Your employer brand is essentially your reputation as a place to work and it has a huge influence on how effectively your company attracts and retains talent.
If you could leave your current job to work for any brand in the world; which would it be and what makes it so attractive?
Is it Apple or Tesla for their covetable products? Maybe Amazon or Netflix for their reputation for disrupting markets? Perhaps it’s Salesforce or Google for their wellness, travel and education benefits?
According to YouGov’s 2019 Worker’s Choice Brand Rankings, John Lewis is the brand that we Brits would be proudest to work for, despite cuts to employee bonuses after a recent profit dip.
Part of John Lewis’ enduring appeal can be attributed to its long-term focus on the happiness of its employee ‘partners’ who co-own the business.
They share in the profits, have a say in the strategic direction of the business and can even vote on whether to continue to support the chairman’s leadership.
While few companies are employee-owned, the universal lesson to be gleaned from the John Lewis example is that involving and empowering employees in business decisions is a sure way to inspire brand advocates. And it applies as much to communications as strategy.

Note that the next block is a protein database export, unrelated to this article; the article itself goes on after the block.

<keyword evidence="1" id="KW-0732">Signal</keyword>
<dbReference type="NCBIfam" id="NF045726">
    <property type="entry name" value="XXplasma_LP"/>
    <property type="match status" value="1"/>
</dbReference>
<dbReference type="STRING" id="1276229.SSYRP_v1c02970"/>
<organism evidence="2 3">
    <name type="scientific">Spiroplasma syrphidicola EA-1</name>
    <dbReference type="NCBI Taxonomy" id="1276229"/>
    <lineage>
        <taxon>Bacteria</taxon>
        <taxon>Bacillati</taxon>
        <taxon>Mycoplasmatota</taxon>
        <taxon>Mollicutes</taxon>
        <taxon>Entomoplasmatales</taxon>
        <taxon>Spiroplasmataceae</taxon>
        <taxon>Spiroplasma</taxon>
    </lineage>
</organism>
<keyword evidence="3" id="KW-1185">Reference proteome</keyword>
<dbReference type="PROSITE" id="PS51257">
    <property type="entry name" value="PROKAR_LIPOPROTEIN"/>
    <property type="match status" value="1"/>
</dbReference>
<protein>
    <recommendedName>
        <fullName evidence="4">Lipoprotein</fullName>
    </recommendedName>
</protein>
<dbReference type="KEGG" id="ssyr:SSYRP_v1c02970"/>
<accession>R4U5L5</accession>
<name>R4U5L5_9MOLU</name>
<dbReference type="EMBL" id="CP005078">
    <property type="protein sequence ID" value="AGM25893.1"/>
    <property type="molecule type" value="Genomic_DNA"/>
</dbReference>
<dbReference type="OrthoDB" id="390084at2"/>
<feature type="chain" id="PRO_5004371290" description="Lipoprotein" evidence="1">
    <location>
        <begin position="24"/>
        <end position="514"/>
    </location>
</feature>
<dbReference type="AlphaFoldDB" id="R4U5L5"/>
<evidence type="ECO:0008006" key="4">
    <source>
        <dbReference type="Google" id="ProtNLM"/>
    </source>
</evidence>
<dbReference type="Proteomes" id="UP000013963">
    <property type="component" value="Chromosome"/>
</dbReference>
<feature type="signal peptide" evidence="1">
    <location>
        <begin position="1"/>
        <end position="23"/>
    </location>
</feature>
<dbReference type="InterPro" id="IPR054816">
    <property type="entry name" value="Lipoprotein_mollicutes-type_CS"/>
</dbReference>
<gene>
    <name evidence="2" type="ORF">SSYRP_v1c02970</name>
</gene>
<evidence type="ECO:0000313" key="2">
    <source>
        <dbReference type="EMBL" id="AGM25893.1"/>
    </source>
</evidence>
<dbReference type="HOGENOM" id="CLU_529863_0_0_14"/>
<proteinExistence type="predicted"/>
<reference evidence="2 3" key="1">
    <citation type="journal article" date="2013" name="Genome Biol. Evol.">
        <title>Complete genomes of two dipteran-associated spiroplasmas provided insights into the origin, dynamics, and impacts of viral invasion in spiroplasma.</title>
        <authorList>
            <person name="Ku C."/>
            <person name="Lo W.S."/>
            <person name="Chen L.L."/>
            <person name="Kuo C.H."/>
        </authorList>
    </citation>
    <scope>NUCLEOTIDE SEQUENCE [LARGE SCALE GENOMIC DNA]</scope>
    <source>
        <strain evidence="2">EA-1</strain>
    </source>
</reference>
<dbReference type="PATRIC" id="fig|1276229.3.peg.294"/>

Your people will start to build an affinity for the brand when they are involved in shaping the values and developing the narrative to ensure both are authentic and relevant.
The most effective employer brand narratives should articulate a clear message about the organisation and what its stands for, and also neatly promote the employee value proposition (EVP); what a brand expects from employees and what it provides in return.
Once defined, your brand narrative should be consistently and creatively promoted across internal and external channels, from your job ads to your website, the intranet and social channels.
And comms and HR needs to work together to ensure the view of the brand that candidates glean from the job ad is consistent with the experience they get during on-boarding and when they first log on to the intranet.
An inspiring brand narrative on paper is one thing. But to really buy into the ‘what’ and the ‘why’ of what you do, employees need to see leaders living up to the organisation’s purpose and values.
When Elon Musk, the Tesla CEO, told the NY Times that he regularly works 120-hour weeks, it will only have reinforced the company’s intense work culture reputation.
To ensure its employer brand remains as sustainably successful as John Lewis’s, Tesla will arguably need to consider how it can introduce a more employee-focused element to its brand narrative to ensure it retains the talent it attracts.
Huw Morgan is director of Good Relations' internal communications practice